Subsequent to electrophoresis, the protein bands of the resolved antigen are electro-transferred preferably to nitrocellulose sheets, (e.g., those commercially available from Schleicher and Schuell, Inc. as Item no. BA 83, which is a roll of nitrocellulose paper having a 0.2 micron pore size). Other types of papers, known to those skilled in the art, such as diazo paper are also suitable. The electro-transfer of the protein bands is accomplished by means of the technique reported by Tsang et al., Methods in Enzymology Vol. 92, particularly page 378, and W. Van Raamsdonk, et al, J. Immunol. Methods 17:337 (1977).
According to a preferred embodiment of the present invention, the nitrocellulose sheets are cut into strips approximately 2-2.5 mm in width. Each strip, after appropriate labelling, is placed in a separate test tube for determination of antibodies to HTLV-III viral lysate by the enzyme linked immunoassay of the invention. The nitrocellulose strips can also be placed in incubation trays for in house testing. It should be understood, however, that an uncut sheet can be placed in an incubation tray equipped with a pressing cover rather than cut into individual strips. This technique is also well-suited to in-house as opposed to on site testing. As can be appreciated, however, on-site testing is facilitated by use of individual tubes. Also, placing the strips in individual tubes minimizes the need for handling during the assay procedure and thus, possible smearing of the fragile protein patterns with fingerprints. Using strips is also more economical than uncut sheets because less reagent is necessary to carry out the test.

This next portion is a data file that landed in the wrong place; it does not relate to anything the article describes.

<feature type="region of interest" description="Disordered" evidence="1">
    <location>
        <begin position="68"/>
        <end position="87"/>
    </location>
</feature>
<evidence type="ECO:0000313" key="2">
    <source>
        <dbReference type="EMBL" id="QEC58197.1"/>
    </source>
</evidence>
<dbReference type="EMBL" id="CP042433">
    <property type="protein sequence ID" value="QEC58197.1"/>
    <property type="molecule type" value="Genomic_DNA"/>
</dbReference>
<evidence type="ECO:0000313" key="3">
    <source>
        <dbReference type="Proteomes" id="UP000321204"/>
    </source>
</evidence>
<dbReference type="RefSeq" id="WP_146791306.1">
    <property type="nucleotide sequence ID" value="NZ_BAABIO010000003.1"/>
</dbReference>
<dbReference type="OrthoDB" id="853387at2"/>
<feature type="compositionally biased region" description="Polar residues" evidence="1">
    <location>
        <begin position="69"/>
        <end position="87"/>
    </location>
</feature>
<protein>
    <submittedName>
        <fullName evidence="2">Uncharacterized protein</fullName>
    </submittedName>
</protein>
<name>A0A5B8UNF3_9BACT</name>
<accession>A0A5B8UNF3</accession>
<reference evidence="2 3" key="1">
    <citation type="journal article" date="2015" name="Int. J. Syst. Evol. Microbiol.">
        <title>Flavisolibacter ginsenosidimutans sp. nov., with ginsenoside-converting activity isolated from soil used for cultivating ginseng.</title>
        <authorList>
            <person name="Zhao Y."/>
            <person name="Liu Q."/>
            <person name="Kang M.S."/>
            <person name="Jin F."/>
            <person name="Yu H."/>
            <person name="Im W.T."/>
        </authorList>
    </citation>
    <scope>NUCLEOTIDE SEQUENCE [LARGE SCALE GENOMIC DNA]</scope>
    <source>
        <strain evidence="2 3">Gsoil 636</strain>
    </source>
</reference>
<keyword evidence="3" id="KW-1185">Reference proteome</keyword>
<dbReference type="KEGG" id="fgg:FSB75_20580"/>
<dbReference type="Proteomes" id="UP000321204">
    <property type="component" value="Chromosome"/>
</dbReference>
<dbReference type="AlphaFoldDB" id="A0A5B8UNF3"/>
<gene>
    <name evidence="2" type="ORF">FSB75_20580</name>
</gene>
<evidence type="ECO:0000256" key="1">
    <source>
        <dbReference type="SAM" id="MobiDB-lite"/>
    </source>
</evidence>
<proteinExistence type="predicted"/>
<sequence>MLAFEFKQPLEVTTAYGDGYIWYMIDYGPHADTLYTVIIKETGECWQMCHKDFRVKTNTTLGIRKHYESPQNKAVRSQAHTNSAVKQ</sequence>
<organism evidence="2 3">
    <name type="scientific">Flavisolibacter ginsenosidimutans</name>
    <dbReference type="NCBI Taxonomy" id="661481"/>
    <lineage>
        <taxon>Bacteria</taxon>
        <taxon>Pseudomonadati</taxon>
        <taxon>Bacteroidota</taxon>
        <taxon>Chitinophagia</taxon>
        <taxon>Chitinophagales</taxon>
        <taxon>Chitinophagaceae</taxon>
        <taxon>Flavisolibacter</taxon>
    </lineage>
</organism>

Test samples, positive and negative references and reagent controls are added to the tubes containing the nitrocellulose strips containing the resolved antigen. Test samples include, but are not limited to serum, semen and other body fluids. The positive reference is typically a sample known to contain antibodies to the HTLV-III viral lysate. Positive references have been obtained from the Centers for Disease Control (CDC), Atlanta, Georgia. Alternatively, a positive reference may be made from any sample which has been standardized with a positive reference obtained from the CDC. Standardization typically means that the same test results were obtained in about 20 runs. In accordance with the method of the invention, the positive reference is diluted 1:500 (1 part positive reference to 500 parts buffer) in PBS (phosphate buffered solution)-Tween, pH 7.2-7.4. Typically, 6 μl of the positive reference is mixed with 3 ml PBS-Tween.